But I know that’s not how it works; that no one gets to create their own life.  Sure, we do to a certain degree, but life always throws us curve balls.  The unexpected presents itself regularly; it is part of the plan.

Many wise people have said that all we can control is our attitude.  I don’t really care for this reality, because I want to control all events as well.  Somehow I got the idea that I know what is best for me: that I need certain friends, or I need to live in a certain house, or have a certain job.  That God wants me to have the full, brimming life of “normalcy” that I have been trying to recover since I was five.   But what God really wants, I believe, is for me to love him, and he wants my spirit to grow, and he wants me to let go of everything but him.

And he has his own mysterious ways of making these things happen.  Maybe he put me in an unsettled family so that I would learn – eventually – that he is my only safety net.

Maybe he takes things away from us, and turns our lives upside down, so that we will learn that he is our one true reality.  We are the living, breathing images of God walking upon the earth; each of us a sign of his love and beauty.

Nothing else matters.  Sure, it’s good to have goals and hopes and dreams.  And, I believe, ultimately, that God will help us make this earthly world a reflection of heavenly virtue and beauty.  But I believe that our souls are the main thing: the only real thing.  And he will do whatever it takes to wake us up, to remind us again and again to strive for the only thing that matters.

Our hopes may be dashed; we may not get what we think we need; but in the ruins of the life we wanted, we can see a glimpse of the life we need.  A life where we look in the eyes of others and see God’s loving spark within.  Where we look at the rivers that flow and the sun and moon overhead and we know that God is father and mother and sister and brother.  And we know him by knowing each other and loving each other.  We are each an eternal reflection of his loving, heavenly light.


My Mother’s Voice

When I was a child, there was nothing more beautiful to me than my mother’s voice.  She was a classically-trained soprano, and when she sang, my heart rejoiced. She had a lovely speaking voice too, full and expressive. Both as a mother and as a school teacher, she spoke with kindness, always eager to encourage and inspire.  Whether talking to her class of second graders or at home with me and my sister, her words were gentle and reassuring.  They have accompanied me through my life, prompting joy and easing sorrow.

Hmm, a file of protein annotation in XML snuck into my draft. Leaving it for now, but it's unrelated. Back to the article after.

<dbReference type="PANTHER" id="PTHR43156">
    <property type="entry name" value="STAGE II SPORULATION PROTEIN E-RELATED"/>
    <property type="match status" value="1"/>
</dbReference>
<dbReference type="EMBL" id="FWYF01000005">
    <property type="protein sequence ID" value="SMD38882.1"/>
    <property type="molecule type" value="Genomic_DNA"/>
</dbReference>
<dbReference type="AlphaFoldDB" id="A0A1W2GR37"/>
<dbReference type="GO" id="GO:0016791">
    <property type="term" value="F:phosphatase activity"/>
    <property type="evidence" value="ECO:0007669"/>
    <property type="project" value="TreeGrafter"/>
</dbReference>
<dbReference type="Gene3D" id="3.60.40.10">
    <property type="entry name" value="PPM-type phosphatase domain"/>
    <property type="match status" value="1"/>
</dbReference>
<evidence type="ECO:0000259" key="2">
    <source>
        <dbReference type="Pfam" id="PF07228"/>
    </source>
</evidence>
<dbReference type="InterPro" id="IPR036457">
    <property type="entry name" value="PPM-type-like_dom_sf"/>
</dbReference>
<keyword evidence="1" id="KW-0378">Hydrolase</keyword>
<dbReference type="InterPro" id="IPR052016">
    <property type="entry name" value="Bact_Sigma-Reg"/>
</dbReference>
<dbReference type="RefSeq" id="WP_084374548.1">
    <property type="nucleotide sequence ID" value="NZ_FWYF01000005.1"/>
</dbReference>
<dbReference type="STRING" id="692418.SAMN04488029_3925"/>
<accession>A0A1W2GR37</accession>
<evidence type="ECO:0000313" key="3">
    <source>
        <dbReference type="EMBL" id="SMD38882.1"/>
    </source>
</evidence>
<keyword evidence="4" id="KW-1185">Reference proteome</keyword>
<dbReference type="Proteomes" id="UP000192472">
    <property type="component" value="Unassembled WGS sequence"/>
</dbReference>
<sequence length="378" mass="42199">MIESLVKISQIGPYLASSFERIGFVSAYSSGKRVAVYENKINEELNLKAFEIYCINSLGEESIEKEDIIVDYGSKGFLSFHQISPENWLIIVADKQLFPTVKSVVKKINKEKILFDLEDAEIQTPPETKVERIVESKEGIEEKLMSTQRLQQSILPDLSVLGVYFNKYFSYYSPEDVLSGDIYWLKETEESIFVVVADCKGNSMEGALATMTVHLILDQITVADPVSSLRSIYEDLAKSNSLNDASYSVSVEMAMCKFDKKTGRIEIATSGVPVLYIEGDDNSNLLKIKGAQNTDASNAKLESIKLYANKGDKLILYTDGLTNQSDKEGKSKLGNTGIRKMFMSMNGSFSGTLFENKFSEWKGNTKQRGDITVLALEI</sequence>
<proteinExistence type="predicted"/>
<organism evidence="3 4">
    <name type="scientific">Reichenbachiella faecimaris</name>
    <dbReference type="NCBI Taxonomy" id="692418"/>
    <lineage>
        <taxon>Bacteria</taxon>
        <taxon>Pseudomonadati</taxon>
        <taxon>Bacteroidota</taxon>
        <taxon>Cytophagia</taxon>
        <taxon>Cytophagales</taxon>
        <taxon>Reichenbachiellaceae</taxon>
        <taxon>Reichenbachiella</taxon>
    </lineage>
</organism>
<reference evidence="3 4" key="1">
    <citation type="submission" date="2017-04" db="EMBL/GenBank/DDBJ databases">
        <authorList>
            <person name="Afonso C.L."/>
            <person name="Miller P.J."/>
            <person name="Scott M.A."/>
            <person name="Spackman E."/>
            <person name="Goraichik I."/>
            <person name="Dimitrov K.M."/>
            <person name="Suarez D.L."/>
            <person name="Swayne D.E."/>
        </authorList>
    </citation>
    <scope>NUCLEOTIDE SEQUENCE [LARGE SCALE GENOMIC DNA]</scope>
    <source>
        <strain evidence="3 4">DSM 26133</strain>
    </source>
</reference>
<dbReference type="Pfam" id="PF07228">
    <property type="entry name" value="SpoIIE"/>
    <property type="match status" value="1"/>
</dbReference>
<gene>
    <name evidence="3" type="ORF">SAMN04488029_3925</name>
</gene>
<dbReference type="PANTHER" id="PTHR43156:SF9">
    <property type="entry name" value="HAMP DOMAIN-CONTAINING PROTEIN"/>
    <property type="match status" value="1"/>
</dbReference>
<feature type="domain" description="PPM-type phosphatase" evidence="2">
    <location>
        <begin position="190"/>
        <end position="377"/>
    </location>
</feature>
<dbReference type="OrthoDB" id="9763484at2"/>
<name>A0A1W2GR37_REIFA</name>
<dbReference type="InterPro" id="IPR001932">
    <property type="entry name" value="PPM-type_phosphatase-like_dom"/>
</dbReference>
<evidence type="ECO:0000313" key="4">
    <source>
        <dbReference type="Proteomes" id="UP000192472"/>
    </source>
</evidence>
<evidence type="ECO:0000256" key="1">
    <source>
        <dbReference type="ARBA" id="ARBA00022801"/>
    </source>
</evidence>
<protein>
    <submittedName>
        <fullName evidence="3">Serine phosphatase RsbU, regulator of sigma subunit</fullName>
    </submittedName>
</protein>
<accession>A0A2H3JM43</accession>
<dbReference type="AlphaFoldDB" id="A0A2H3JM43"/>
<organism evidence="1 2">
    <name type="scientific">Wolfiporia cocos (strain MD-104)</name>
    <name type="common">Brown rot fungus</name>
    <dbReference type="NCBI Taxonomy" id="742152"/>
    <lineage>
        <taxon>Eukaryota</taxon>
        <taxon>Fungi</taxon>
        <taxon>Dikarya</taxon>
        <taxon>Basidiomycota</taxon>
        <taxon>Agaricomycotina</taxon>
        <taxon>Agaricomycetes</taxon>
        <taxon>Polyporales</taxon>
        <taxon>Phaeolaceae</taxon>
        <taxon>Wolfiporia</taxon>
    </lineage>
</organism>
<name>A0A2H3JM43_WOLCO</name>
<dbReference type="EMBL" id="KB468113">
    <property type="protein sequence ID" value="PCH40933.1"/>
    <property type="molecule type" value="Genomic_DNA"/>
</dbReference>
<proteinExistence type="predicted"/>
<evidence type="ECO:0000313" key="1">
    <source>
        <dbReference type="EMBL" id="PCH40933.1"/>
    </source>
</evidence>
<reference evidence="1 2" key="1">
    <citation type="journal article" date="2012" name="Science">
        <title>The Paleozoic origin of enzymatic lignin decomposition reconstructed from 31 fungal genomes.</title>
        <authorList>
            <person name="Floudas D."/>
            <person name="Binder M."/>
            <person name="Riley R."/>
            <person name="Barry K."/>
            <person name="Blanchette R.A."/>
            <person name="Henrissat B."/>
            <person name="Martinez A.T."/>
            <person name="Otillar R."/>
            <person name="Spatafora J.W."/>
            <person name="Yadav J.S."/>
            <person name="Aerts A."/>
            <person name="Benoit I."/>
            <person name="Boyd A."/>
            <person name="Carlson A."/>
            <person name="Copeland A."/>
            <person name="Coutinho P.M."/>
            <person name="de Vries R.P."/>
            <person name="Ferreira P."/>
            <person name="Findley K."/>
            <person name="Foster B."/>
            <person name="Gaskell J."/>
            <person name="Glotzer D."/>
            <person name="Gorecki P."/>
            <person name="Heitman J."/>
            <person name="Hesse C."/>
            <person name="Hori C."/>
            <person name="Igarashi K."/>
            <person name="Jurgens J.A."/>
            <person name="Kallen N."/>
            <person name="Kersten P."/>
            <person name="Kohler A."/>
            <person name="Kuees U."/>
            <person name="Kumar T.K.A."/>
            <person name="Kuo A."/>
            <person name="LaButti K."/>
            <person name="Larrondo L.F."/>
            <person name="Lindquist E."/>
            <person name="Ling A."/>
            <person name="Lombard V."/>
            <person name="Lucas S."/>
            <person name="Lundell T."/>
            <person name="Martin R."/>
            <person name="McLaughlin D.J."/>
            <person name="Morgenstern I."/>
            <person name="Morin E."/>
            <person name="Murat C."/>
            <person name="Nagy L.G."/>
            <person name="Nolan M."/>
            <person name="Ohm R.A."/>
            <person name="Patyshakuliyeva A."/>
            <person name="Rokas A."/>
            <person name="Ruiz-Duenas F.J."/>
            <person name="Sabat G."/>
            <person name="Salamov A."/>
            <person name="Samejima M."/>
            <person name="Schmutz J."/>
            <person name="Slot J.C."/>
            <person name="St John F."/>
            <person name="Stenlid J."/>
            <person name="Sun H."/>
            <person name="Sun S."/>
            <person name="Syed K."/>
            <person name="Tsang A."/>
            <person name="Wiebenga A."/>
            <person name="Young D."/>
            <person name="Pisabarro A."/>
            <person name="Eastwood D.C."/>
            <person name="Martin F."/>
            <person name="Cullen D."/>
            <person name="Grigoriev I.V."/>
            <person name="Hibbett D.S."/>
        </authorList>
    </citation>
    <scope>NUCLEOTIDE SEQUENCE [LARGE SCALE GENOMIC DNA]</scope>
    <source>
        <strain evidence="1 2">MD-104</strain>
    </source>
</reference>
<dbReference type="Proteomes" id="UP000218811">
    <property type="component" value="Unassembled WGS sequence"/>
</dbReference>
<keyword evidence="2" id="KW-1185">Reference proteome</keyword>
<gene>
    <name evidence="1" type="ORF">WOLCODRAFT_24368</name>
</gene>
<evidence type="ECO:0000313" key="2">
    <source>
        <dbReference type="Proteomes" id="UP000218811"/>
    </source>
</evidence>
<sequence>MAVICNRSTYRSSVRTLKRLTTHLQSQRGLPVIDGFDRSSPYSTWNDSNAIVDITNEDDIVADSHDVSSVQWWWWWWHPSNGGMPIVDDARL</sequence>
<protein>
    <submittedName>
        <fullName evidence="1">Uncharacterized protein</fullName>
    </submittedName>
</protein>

A kindly tongue is the lodestone of the hearts of men. It is the bread of the spirit, it clotheth the words with meaning, it is the fountain of the light of wisdom and understanding.  (Baha’u’llah)

Mom died nine years ago, at the age of 72, from a sudden illness.  As I grieved, my greatest desire was to hear her voice one more time; to hear her talk about her abrupt departure from this life (had it surprised her?) and about her newfound joy in her celestial surroundings, and to hear her say – though, of course, I knew – how much she adored my sister and me and would always be with us. Although we had talked about many of these things during her life, and I knew how she might answer, my broken heart needed to feel her presence in a tangible, visceral way.

I found her voice — the sound I longed to hear — in a cassette of Irish folk songs she had recorded several years before, and I listened to it again and again, relishing her warm and playful performance.   And I found her face — the sight I longed to see  — in an old driver’s license that my sister discovered among Mom’s things after the funeral.  Mom was rarely photographed as an adult, and this photo — taken in late middle age — captured her radiant essence and gentle humor.  My sister seized upon this find, enlarged and framed the photo — which I had never seen — and rushed the gift into my hands.  When I opened the package, Mom returned to me in all her familiar sweetness, like a warm breath upon my face, reassuring me that everything would be OK.   It is, dear sister, the best gift I’ve ever received.